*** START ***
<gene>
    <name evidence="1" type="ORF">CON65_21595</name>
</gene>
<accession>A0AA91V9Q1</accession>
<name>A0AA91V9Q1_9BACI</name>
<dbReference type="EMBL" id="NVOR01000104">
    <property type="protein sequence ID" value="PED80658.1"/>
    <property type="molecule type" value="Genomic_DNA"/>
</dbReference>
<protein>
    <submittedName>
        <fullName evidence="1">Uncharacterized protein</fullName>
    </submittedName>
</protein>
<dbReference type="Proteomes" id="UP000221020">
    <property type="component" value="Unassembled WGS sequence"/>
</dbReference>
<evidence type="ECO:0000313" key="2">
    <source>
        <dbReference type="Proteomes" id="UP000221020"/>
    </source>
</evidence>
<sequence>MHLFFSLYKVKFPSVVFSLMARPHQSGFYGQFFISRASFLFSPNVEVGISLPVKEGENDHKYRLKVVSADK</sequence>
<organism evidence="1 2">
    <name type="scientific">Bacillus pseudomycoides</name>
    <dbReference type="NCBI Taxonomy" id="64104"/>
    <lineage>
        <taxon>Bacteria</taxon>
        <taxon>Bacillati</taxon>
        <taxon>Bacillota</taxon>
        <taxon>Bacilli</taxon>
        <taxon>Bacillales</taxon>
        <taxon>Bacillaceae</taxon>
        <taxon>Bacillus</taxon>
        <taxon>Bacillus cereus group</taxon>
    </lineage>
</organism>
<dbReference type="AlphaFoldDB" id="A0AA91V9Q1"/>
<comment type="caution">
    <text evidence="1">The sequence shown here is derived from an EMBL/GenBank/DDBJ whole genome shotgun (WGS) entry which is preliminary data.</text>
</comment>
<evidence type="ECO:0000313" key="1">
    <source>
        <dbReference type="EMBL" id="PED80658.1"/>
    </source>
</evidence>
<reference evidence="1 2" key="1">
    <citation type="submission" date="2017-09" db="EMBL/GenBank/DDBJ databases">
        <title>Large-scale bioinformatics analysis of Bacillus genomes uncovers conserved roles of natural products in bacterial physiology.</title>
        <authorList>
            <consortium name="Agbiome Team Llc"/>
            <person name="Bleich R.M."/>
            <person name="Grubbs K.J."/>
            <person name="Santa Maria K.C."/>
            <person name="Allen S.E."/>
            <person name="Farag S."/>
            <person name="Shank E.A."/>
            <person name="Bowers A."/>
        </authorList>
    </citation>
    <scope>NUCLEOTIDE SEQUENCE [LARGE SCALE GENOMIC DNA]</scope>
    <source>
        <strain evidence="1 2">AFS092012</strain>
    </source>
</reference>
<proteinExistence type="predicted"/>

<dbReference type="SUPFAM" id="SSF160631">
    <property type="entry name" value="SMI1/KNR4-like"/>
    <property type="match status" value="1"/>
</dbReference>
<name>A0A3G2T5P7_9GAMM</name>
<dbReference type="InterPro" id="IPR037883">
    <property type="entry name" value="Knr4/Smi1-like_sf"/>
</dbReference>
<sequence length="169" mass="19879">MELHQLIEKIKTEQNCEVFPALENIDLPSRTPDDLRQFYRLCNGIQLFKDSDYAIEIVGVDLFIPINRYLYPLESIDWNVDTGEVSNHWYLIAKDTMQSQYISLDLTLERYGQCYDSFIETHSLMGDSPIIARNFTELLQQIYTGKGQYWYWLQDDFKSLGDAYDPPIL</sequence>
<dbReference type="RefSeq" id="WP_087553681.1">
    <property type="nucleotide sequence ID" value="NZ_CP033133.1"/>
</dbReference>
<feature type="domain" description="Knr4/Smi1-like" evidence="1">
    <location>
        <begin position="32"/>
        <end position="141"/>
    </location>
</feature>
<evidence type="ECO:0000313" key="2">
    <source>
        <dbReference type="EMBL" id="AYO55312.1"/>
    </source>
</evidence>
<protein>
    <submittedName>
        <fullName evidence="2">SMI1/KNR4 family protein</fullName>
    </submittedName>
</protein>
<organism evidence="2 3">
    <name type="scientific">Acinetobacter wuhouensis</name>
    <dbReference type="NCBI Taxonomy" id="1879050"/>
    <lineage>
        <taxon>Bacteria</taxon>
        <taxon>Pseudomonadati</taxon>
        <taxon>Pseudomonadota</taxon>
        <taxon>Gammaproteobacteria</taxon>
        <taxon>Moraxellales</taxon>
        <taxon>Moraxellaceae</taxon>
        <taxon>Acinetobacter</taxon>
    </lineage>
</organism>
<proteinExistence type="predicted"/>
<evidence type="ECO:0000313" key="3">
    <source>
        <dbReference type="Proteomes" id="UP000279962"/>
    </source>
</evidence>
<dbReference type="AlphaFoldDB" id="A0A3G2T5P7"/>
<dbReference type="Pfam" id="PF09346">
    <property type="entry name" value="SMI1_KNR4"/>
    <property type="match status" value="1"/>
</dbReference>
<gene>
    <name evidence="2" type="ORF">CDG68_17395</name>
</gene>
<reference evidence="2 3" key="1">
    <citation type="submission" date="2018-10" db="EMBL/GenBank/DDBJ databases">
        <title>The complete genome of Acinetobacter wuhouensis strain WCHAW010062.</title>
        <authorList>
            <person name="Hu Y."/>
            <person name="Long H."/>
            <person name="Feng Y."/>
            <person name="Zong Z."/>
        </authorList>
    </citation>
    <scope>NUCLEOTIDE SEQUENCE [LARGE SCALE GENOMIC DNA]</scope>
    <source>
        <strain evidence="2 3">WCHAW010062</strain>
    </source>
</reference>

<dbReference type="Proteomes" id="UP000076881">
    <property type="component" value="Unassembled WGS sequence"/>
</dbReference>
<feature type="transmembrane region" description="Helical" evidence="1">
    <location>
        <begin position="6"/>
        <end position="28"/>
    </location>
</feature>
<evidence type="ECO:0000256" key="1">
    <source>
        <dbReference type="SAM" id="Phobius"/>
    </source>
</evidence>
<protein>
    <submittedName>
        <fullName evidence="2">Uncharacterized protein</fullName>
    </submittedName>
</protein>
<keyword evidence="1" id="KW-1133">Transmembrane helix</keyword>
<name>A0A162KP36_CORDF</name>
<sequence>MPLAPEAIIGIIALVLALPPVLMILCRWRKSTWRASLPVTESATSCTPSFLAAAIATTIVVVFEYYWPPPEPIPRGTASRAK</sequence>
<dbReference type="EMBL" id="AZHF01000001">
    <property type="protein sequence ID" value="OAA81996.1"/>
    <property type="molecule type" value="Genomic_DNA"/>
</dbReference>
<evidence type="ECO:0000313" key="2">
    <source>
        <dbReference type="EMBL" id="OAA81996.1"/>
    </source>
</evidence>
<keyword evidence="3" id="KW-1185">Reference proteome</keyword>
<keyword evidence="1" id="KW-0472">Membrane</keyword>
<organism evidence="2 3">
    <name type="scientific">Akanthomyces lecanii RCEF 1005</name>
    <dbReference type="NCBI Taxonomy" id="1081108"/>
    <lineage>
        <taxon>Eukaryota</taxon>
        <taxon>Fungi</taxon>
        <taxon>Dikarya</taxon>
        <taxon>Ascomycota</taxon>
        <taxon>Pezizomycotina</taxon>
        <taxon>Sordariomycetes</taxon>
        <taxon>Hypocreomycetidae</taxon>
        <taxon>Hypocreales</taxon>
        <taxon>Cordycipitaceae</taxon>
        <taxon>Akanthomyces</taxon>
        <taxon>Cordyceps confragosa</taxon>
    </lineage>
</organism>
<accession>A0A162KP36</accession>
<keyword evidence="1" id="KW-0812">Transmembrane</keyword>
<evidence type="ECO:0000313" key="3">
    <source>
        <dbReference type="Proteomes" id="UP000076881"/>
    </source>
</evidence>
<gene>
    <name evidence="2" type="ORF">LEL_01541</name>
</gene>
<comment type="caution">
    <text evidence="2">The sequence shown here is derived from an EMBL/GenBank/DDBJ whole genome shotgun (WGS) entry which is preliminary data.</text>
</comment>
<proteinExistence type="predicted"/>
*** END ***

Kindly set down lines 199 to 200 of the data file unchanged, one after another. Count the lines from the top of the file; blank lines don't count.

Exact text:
</comment>
<proteinExistence type="predicted"/>